Back when our friend Kelli first released This Book Is a Planetarium, Kina wasn’t yet a year old, which didn’t bode well for a popup book (no matter how well-built it is), and so we left it high up on a shelf for, well, a moment and an age like this. Given Kina’s skyrocketing curiosity, we decided finally to break it out and give her a tour of its many functioning machines. The spirograph got a bit of play a couple weeks ago, but today’s discovery was maybe the best spread in the book—a planetarium. We turned off the lights, switched on my phone’s flashlight, placed it under the dome, and stared in collective amazement at the stars of the Northern Hemisphere projected on our living room ceiling. Kina was rapt.
I’m not entirely sure that Kina grasps what stars are, to be honest, aside from characters in a song she loves. The idea that those stars are part of something bigger, that people without phones told stories about the stars, that we stitch the stars together to make sense of things—it feels like she’s beginning to encounter those ideas. I almost hesitate to explain it all to her, because then she’ll know it, and I can’t open that book for the first time again. Laurea makes fun of me because I’m scared of the vastness of space; I find comfort in the way that stars break up the darkness, but it frightens me that they’re so far away. I don’t know if I want Kina to feel at peace with the stars in their distance or to maintain an innocence about them, to know them only by the outlines they trace. Sometimes a giant bear is the less-scary option, and that’s the story I want to tell. Eventually, I’ll have to tell her the other story, another way that being a parent is about growing up twice.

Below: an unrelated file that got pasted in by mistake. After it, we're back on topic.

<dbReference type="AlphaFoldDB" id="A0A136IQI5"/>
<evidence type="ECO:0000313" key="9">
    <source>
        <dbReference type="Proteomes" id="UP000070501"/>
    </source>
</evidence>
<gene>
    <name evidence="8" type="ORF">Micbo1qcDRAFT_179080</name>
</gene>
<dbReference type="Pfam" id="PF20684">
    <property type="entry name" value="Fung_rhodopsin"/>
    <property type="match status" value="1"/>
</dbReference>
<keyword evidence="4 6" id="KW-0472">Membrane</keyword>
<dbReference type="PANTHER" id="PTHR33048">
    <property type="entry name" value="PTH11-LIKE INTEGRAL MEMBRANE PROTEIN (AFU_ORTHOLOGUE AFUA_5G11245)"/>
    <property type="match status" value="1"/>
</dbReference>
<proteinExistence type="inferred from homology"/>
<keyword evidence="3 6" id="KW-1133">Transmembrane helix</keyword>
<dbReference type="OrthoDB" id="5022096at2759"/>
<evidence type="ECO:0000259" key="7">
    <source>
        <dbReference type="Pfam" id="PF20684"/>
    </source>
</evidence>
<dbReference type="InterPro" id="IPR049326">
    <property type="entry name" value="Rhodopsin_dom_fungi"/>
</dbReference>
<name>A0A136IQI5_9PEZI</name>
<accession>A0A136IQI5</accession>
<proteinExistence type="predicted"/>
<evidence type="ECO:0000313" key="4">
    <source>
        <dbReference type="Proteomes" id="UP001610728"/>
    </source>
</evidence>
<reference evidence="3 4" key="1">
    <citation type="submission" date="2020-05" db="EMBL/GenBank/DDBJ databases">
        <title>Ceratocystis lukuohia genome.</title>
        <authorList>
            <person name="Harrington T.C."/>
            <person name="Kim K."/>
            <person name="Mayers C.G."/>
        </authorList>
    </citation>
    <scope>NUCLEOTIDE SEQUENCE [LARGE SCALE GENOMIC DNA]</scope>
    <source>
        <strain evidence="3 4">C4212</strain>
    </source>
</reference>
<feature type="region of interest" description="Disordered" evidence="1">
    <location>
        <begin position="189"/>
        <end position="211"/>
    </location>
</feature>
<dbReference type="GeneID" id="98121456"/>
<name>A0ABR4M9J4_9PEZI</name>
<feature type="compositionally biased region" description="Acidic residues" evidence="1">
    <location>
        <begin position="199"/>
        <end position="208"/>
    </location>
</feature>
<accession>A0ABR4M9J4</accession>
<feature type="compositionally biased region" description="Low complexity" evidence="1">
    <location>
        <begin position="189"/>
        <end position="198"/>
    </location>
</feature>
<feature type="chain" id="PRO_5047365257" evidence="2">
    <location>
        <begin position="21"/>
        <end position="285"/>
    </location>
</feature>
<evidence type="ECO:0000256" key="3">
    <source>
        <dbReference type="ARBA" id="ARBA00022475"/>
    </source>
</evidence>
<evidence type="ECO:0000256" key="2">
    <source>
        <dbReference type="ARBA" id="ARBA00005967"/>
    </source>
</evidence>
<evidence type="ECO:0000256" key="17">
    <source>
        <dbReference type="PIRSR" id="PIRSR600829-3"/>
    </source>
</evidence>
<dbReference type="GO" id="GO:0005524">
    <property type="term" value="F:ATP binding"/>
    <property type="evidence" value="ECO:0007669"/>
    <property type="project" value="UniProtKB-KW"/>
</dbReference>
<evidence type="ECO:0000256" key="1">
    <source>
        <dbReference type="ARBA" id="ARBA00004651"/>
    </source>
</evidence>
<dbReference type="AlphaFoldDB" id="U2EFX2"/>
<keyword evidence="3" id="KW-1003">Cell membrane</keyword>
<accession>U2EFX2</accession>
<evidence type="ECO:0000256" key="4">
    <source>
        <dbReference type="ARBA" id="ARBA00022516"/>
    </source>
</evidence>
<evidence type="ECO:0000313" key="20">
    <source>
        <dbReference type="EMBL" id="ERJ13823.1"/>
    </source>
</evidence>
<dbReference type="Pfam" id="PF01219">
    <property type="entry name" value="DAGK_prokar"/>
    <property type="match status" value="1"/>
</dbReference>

We think she’s hustling these balloons from unsuspecting parents, hovering close to the water fountain and looking sweet until they hand one over. When we’ve seen her do this, she always says “Thank you”, which feels like the appropriate exchange rate for a kid her age. Laurea and I joke that she’s a balloon rescuer, because she never, ever, throws these water balloons. She looks on in horror when other children toss them at the ground or pelt other kids with them. They’re spending mere seconds with their balloons; Kina keeps hers for literal weeks. She’s figured out a way of storing them in cups so they don’t burst, and only occasionally takes them out to cradle them in her hands. When one started to leak yesterday, she mourned it. This is not something I prepared for as a parent, and I’m assuming the phase will pass, touching as it is. Until then, we are going to have to find more cups. Think of Kina next time you see some little ruffian throwing a balloon, and send it comfort.